'Shh, it's a Tiger!', Siberian Tiger, 2013 Black Biro Drawing

'Shh, it's a Tiger!', Siberian Tiger, 2013 Black Biro Drawing

Original black Biro drawing ‘Shh it’s a Tiger! '. This is the first drawing of the ‘Siberian Tiger’ diptych and one of eight designs from her iconic print and china series ‘In Homage to the Last Great Carnivores of Eurasia'.

Limited edition 50 x 50cm archival pigment prints available from SHOP



FURTHER INFORMATION ABOUT THIS ARTWORK
A Russian fantasy set in Ussirland, home to both the Udege people and the Siberian or Amur tiger, this artwork was inspired by the iconic imagery of Royal Bengal tigers bathing in the forest pools of India’s, Ranthambore National Park. Albrecht Dürer’s watercolour 'Landscape with a Woodland Pool' (1496), a photograph of a lake in Ussuriland and Ivan Shishkin’s painting 'The Forest of Countess Mordvinova' (1891) provided inspiration for the drawing layers of the forest backdrop. At the edge of a lake where a tiger has come to bathe, sits an antique Russian dacha birdcage belonging to Jane. Inside the cage a reclining Siberian tiger not only symbolises Bengal tigers shading in the ruined palaces of Ranthambore, but also highlights the escalating numbers of tigers in captivity, whilst fewer than 3,500 individuals remain in the wild. A giant Siberian tiger sweeps through the forest, illustrating Amba, the Udege name for tiger meaning Guardian of the Forest. A Red Army cavalry breaks through the trees, signifying both Red and White Armies who, while based in Vladivostok during the Russian Revolution, almost hunted this tiger subspecies to extinction. To the right of the cavalry, a ghostly tiger and an Udege woman walk side by side. Inspired by photographs Jane took of her television as a recording of 'Amba the Russian Tiger' (Gordon Buchanan, 2008) played on screen, the couple proclaim the fragility of both wild tiger and Udege populations. The tranquillity of the forest is shattered by a loud noise. The wading tiger looks out of the drawing towards the disturbance. A sniper rifle hidden in the foliage indicates what he has seen – beyond the drawing a hunter has fired at the walking tiger in the second drawing of the diptych, ‘Bang!’.

The original drawing took several months to create on A3 paper with the intention of being reproduced to feature as a design for Jane's fine China and print collection but also as a 110 x 160cm large format print for exhibition, creating a sensory piece where the viewer imagines stepping into the forest, and experiences thoughts of sound, smell as well as the emotional tension of the unfolding drama.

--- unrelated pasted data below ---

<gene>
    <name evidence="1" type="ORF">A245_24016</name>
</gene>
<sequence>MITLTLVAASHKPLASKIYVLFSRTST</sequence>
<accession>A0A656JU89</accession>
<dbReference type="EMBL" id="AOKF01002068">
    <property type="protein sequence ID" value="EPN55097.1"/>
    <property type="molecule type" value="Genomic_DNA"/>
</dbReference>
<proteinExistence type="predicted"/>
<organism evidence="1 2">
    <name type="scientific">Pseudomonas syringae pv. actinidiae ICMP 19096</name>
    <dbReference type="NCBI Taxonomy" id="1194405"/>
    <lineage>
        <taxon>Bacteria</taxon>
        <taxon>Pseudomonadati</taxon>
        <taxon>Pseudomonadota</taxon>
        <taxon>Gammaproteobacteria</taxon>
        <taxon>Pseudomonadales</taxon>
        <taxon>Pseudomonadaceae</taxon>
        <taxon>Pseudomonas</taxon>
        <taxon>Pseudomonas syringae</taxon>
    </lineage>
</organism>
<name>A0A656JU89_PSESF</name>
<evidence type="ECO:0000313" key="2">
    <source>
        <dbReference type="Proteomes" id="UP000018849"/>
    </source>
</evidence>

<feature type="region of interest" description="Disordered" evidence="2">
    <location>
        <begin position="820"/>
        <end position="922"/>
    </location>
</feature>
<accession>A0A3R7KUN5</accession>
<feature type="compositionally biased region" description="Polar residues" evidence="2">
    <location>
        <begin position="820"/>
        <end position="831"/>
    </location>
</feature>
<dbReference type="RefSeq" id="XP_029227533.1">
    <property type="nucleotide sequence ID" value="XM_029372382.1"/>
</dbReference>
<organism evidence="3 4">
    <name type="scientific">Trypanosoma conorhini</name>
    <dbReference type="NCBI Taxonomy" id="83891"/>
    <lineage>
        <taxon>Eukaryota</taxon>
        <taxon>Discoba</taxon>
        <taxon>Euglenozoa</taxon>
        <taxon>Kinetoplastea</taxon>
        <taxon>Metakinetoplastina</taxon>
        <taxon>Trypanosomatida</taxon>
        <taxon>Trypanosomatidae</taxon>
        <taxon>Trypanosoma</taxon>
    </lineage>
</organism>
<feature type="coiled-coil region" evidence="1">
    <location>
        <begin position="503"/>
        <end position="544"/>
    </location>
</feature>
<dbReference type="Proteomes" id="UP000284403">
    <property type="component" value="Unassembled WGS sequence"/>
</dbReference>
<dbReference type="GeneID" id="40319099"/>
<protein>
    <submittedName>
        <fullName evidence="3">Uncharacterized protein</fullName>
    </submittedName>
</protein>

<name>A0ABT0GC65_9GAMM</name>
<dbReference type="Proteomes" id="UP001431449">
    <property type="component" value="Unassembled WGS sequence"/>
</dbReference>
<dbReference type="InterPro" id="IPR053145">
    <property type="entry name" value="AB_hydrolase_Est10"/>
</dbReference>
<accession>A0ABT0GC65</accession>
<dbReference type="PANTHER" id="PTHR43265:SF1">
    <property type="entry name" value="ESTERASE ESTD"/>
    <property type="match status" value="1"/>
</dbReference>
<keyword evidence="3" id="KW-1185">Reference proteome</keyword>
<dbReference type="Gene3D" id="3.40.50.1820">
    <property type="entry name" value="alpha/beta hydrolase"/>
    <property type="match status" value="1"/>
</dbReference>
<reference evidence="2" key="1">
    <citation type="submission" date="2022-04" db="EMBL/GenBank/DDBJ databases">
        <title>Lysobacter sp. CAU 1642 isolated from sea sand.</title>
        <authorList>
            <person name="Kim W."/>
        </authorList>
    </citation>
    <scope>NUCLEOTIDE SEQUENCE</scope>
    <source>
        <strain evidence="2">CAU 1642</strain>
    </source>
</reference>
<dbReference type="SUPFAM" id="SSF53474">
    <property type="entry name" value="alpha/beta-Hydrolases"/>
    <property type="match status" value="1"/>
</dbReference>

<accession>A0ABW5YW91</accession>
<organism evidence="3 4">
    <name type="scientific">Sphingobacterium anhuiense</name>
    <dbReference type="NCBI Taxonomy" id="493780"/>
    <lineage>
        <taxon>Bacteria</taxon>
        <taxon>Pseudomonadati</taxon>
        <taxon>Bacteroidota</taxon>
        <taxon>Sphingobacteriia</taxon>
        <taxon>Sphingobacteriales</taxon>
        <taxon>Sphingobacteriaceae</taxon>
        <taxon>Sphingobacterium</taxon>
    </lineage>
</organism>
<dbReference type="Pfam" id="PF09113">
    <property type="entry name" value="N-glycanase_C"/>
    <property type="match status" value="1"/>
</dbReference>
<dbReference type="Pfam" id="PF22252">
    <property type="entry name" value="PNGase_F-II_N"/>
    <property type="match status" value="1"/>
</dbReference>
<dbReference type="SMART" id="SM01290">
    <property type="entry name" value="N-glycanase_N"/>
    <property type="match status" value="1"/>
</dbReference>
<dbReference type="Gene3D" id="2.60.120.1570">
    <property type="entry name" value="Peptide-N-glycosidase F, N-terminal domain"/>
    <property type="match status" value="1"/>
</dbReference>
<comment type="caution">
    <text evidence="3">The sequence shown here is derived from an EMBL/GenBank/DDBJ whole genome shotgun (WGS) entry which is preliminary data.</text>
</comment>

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'Shh, it's a Tiger!', Siberian Tiger, 2013 Black Biro Drawing

'Shh, it's a Tiger!', Siberian Tiger, 2013 Black Biro Drawing

Original black Biro drawing ‘Shh it’s a Tiger! '. This is the first drawing of the ‘Siberian Tiger’ diptych and one of eight designs from her iconic print and china series ‘In Homage to the Last Great Carnivores of Eurasia'.

Limited edition 50 x 50cm archival pigment prints available from SHOP



FURTHER INFORMATION ABOUT THIS ARTWORK
A Russian fantasy set in Ussirland, home to both the Udege people and the Siberian or Amur tiger, this artwork was inspired by the iconic imagery of Royal Bengal tigers bathing in the forest pools of India’s, Ranthambore National Park. Albrecht Dürer’s watercolour 'Landscape with a Woodland Pool' (1496), a photograph of a lake in Ussuriland and Ivan Shishkin’s painting 'The Forest of Countess Mordvinova' (1891) provided inspiration for the drawing layers of the forest backdrop. At the edge of a lake where a tiger has come to bathe, sits an antique Russian dacha birdcage belonging to Jane. Inside the cage a reclining Siberian tiger not only symbolises Bengal tigers shading in the ruined palaces of Ranthambore, but also highlights the escalating numbers of tigers in captivity, whilst fewer than 3,500 individuals remain in the wild. A giant Siberian tiger sweeps through the forest, illustrating Amba, the Udege name for tiger meaning Guardian of the Forest. A Red Army cavalry breaks through the trees, signifying both Red and White Armies who, while based in Vladivostok during the Russian Revolution, almost hunted this tiger subspecies to extinction. To the right of the cavalry, a ghostly tiger and an Udege woman walk side by side. Inspired by photographs Jane took of her television as a recording of 'Amba the Russian Tiger' (Gordon Buchanan, 2008) played on screen, the couple proclaim the fragility of both wild tiger and Udege populations. The tranquillity of the forest is shattered by a loud noise. The wading tiger looks out of the drawing towards the disturbance. A sniper rifle hidden in the foliage indicates what he has seen – beyond the drawing a hunter has fired at the walking tiger in the second drawing of the diptych, ‘Bang!’.

The original drawing took several months to create on A3 paper with the intention of being reproduced to feature as a design for Jane's fine China and print collection but also as a 110 x 160cm large format print for exhibition, creating a sensory piece where the viewer imagines stepping into the forest, and experiences thoughts of sound, smell as well as the emotional tension of the unfolding drama.
Ref:
Date:
Location:
Photographer: